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The Bottlenose Dolphin, (Tursiops truncatus,) was designated as the official State Marine Mammal by Act Number 58 of 2009. Bottlenose dolphins are found worldwide in temperate and tropical waters. An adult is usually 8 to 12 feet in length and can weigh up to 1430 pounds. They tend to be one of the most recognizable marine mammals due to their widespread use in marine parks and research facilities. The bottlenose dolphin is protected in U.S. waters under the Marine Mammal Protection Act.
The terms porpoise and dolphin are often used interchangeably. Usually, they refer to the bottle-nose dolphin (Tursiops truncates), the species commonly found along Florida's Atlantic and Gulf coasts. Dolphins are gray with a lighter underside. They can live to the age of thirty, occasionally attaining a length of twelve feet, although most are in the six- to eight-foot range.
Bottlenose dolphins are small, toothed whales that have a long, beaklike snout, a sickle-shaped dorsal fin, and sharp teeth. Dolphins breathe air through a single blowhole. They grow to be at most 12 feet (3.3 m) long. Dolphins live in small groups of up to 12 whales; these groups are called pods. Bottlenose dolphins have a life span of about 25 years.
Dolphins are highly intelligent marine mammals and are part of the family of toothed whales that includes orcas and pilot whales. They are found worldwide, mostly in shallow seas of the continental shelves, and are carnivores, mostly eating fish and squid. Dolphin coloration varies, but they are generally gray in color with darker backs than the rest of their bodies.
Bottlenose dolphins, the genus Tursiops, are the most common and well-known members of the family Delphinidae, the family of oceanic dolphin. Recent molecular studies show the genus contains two species, the common bottlenose dolphin (Tursiops truncatus) and the Indo-Pacific bottlenose dolphin (Tursiops aduncus), instead of one. Research in 2011 revealed a third species, the Burrunan dolphin (Tursiops australis). Bottlenose dolphins inhabit warm and temperate seas worldwide.
The familiar bottlenose dolphin is around 8 feet (2.5m) long and weighs between 440-660 lbs (200-300kg). Because the forty species of dolphins are so diverse, they range in size. The smallest of the dolphin species, Maui's Dolphin, is around 4 feet (1.2m) long and weighs around 90 lbs (40 kg). The largest dolphin species is the orca, or killer whale. Male orcas grow to about 25 feet in length and weigh about 19,000 pounds.
Light to purplish gray on upper parts of body. Sides pale gray, belly white.
Breeding activity peaks in March and April, and the gestation period is about 12 months. The single calf is born between the months of February and May. Its average weight at birth is 13.6 kg (30 lb.) and it is approximately 1.1 m (3.5 ft) in length. The calf is born tail first and swims immediately to the surface to breath. It will suckle for 18 months before it is weaned. A female Bottlenose Dolphin reaches sexual maturity at 6 years of age and then produces young every 2- 3 years. A male reaches sexual maturity by 10 years of age. Most dolphins live long lives. The bottlenose dolphin can live over 40 years, and the orca can live to be 70 or 80!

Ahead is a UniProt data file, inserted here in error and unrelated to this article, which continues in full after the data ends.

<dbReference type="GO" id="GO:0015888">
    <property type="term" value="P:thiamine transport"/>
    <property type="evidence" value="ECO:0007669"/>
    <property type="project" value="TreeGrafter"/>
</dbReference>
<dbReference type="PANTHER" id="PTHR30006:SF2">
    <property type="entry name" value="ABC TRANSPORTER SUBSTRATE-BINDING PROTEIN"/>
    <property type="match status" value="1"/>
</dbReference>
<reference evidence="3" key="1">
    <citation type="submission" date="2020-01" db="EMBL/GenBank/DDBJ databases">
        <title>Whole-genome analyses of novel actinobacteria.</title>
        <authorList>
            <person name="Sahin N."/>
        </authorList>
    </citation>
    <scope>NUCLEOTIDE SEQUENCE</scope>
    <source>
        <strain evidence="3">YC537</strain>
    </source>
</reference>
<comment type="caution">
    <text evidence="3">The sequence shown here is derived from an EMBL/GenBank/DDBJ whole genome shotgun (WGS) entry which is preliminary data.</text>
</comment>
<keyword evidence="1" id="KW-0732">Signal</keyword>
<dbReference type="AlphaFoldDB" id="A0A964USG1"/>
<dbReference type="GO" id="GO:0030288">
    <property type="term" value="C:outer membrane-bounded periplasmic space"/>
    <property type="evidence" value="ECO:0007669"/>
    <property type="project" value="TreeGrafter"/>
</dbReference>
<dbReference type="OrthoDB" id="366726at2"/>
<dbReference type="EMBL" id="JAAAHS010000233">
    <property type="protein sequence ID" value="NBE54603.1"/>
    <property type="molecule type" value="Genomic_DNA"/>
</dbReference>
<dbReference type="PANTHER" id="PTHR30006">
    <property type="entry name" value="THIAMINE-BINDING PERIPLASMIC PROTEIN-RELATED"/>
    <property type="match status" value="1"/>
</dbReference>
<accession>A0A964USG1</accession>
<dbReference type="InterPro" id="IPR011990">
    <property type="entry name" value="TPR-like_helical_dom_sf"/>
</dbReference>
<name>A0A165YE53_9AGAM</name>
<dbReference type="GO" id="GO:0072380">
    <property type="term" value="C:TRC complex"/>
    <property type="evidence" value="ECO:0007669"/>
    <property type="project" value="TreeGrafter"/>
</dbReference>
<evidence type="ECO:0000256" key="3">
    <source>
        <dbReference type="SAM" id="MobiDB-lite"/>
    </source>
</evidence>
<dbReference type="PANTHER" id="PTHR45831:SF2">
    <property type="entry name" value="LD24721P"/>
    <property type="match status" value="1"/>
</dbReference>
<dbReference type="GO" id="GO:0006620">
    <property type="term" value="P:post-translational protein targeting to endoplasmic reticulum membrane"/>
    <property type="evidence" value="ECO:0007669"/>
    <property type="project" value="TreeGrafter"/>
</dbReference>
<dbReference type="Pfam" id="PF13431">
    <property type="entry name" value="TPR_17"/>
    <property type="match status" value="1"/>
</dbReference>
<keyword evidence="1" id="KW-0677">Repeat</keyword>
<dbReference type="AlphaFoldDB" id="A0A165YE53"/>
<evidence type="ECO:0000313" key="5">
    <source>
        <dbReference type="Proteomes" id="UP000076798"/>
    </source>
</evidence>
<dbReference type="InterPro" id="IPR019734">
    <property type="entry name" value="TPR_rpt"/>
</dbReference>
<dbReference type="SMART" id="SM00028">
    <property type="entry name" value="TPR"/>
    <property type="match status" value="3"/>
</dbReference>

The preferred habitat for this species is coastal shallow waters such as bays, estuaries, passes, and inlets, but it will also inhabit offshore waters within the 100 fathom (600 ft) depth line. The Bottlenose Dolphin feeds primarily on fish, but will also eat shrimp, crabs, and squid. It has been observed to herd fish into tight schools, which makes it easier to catch prey. It is also attracted to shrimp trawlers, where it feeds on fish attracted to the boat or the bycatch (unwanted fish, etc.) which is dumped over the side. The Bottlenose Dolphins is known for its ability to use echolocation not only to locate objects but also to discriminate between different sizes and shapes. A group or pod of Bottlenose Dolphins has a social hierarchy where males compete for dominance based on larger body size. Females do not engage in this social dominance behavior.
The law designating the bottlenose dolphin as the official South Carolina state marine animal is found in the South Carolina Code of Laws, Title 1, Chapter 1, Article 9, Section 1-1-712.
Title 1 - Administration of the Government
CHAPTER 1. GENERAL PROVISIONS
ARTICLE 9. STATE EMBLEMS, PLEDGE TO STATE FLAG, OFFICIAL OBSERVANCES
SECTION 1-1-712. Official state marine mammal.
The "bottlenose dolphin" (Tursiops truncatus) is designated as the official state marine mammal.
Taxonomic Hierarchy: Bottlenose Dolphin
Species: T. truncatus